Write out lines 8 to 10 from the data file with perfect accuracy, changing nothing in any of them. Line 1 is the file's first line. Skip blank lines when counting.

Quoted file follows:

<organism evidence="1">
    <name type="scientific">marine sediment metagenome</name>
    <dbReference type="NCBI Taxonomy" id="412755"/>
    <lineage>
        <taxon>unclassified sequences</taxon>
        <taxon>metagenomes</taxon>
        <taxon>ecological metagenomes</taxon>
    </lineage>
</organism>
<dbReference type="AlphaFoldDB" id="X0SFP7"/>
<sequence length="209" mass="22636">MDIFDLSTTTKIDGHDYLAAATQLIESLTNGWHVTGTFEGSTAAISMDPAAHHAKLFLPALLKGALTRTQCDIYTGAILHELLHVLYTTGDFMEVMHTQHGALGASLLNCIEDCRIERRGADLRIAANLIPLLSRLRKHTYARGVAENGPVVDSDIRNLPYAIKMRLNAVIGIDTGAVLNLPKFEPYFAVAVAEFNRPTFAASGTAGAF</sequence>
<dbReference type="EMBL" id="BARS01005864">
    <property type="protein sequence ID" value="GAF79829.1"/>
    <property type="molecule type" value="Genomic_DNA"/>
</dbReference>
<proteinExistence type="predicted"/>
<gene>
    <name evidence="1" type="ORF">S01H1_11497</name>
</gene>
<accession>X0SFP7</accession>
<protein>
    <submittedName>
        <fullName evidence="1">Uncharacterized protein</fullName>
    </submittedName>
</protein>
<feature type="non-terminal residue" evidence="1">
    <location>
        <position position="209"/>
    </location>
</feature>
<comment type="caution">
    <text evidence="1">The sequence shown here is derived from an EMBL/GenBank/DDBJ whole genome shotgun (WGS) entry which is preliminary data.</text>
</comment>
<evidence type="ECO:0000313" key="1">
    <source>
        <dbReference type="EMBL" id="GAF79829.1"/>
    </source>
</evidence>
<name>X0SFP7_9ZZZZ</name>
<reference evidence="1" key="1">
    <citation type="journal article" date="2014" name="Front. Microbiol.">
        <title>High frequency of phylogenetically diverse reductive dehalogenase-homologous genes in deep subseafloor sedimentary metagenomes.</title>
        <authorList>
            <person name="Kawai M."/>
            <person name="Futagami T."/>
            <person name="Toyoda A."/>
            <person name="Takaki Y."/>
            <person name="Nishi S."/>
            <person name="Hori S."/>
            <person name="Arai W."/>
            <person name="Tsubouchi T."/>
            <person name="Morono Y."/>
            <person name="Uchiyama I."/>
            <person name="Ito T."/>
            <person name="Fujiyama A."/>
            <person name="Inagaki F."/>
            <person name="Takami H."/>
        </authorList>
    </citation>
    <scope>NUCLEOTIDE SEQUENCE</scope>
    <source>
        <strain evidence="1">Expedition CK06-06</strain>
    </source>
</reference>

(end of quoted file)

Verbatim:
    </lineage>
</organism>
<dbReference type="AlphaFoldDB" id="X0SFP7"/>